“At the start of 2018, Georgia had 149 accountability courts operating in all 49 judicial circuits,” the report said.

Another drop-in quote the summary displayed came from Adam Gelb, director of the Pew Charitable Trust’s Public Safety Performance Project, which assisted the council in research.

“From a national vantage point, Georgia continues to set a very high bar for other states in both the approach it’s taken and the results it’s getting,” Gelb said. “What’s happening here resonates loudly in capitals across the country where people understand the significance of a large, conservative Southern state making such aggressive and comprehensive reforms.”

The council’s sunset reforms target mainly misdemeanor bail and crimes against the elderly. Recommendations included in the report, unanimously approved by the full council, have been divided into two pieces of legislation and introduced in the Georgia Senate as Senate Bills 406 and 407.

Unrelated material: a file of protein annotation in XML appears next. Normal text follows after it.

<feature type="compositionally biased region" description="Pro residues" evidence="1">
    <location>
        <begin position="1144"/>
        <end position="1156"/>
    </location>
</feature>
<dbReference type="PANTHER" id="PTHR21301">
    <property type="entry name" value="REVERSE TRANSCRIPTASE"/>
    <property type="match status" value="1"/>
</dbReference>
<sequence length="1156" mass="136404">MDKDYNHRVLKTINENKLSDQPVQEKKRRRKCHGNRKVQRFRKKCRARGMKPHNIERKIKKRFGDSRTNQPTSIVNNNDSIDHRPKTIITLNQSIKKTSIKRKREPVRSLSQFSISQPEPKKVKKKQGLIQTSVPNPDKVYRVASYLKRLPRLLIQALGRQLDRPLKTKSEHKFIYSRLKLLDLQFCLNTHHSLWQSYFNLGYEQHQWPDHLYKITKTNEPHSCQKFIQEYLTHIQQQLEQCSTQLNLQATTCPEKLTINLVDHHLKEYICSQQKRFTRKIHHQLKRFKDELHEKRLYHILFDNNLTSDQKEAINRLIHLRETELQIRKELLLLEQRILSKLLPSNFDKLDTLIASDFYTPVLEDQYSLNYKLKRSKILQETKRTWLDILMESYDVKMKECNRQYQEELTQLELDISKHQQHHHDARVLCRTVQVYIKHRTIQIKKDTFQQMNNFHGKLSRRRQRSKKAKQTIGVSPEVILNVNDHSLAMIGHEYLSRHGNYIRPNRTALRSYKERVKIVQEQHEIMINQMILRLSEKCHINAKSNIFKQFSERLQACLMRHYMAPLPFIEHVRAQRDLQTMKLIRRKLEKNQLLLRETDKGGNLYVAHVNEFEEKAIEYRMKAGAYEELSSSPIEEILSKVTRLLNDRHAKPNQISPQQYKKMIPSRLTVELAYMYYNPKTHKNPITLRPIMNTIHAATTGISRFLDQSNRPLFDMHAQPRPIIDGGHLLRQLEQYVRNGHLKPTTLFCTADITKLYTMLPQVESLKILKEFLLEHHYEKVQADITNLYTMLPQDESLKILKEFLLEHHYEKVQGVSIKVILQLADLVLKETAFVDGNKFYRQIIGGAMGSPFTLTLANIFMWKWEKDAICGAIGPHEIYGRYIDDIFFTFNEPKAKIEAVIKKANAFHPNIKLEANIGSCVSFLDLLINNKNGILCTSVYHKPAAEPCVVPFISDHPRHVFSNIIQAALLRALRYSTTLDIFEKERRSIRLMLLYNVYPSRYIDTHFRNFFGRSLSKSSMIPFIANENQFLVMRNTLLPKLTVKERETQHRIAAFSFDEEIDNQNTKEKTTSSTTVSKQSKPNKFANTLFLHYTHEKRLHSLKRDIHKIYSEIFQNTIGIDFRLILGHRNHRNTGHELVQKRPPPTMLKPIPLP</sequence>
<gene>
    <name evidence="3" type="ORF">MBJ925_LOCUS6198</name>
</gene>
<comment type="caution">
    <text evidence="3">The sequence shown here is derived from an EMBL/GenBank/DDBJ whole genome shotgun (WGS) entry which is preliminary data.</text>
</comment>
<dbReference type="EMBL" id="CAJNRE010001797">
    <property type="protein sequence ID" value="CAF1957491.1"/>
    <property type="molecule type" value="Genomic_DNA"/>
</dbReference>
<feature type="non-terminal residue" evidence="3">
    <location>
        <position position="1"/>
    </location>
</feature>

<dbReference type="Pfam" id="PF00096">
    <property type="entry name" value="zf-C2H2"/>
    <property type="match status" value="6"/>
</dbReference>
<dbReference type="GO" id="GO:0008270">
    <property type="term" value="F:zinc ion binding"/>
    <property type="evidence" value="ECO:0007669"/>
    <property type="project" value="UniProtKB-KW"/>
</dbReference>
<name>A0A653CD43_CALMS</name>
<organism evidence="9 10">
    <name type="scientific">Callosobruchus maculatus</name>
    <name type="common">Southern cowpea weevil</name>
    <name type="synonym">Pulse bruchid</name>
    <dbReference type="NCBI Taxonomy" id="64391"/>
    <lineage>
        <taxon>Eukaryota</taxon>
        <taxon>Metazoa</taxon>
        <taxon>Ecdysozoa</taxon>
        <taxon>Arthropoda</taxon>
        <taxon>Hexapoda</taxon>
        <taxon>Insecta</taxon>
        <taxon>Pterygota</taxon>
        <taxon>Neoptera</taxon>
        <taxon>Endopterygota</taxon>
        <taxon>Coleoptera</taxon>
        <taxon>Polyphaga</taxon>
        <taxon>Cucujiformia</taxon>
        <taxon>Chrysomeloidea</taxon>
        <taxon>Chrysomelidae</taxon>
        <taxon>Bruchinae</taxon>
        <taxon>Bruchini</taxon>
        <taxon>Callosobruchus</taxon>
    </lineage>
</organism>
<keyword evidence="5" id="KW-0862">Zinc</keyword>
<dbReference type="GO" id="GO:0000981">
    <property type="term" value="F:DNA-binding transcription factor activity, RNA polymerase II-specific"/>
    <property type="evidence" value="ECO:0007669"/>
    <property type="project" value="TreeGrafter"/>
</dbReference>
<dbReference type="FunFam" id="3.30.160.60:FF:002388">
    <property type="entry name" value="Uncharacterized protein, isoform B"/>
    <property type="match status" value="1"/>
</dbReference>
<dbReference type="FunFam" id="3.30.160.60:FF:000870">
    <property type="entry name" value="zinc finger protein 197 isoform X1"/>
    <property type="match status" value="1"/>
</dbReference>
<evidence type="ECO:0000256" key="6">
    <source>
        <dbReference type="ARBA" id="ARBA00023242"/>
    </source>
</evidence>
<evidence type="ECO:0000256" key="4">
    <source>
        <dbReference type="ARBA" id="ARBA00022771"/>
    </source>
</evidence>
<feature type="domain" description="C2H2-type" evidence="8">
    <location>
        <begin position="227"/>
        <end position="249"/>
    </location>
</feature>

The members of the Criminal Justice Reform Council include: Co-Chair and Georgia Supreme Court Justice Michael Boggs; Senate Majority Leader Bill Cowsert, R-Athens; state Rep. Chuck Efstration, R-Dacula; Northeastern Circuit Superior Court Judge Jason Deal; Clayton County Juvenile Court Judge Steve Teske; Houston Judicial Circuit District Attorney George Hartwig; Oconee County Sheriff Scott Berry; Hall County Solicitor General Stephanie Woodard; Tenth Judicial Circuit District Court Administrator Tracy BeMent; criminal defense attorneys R. David Botts and Roy Copeland; Lookout Mountain Circuit Public Defender David Dunn; Deal’s Executive Counsel Carey Miller; Home Depot GC Teresa Roseborough and Clayton Judicial Circuit Public Defender Christine Van Dross.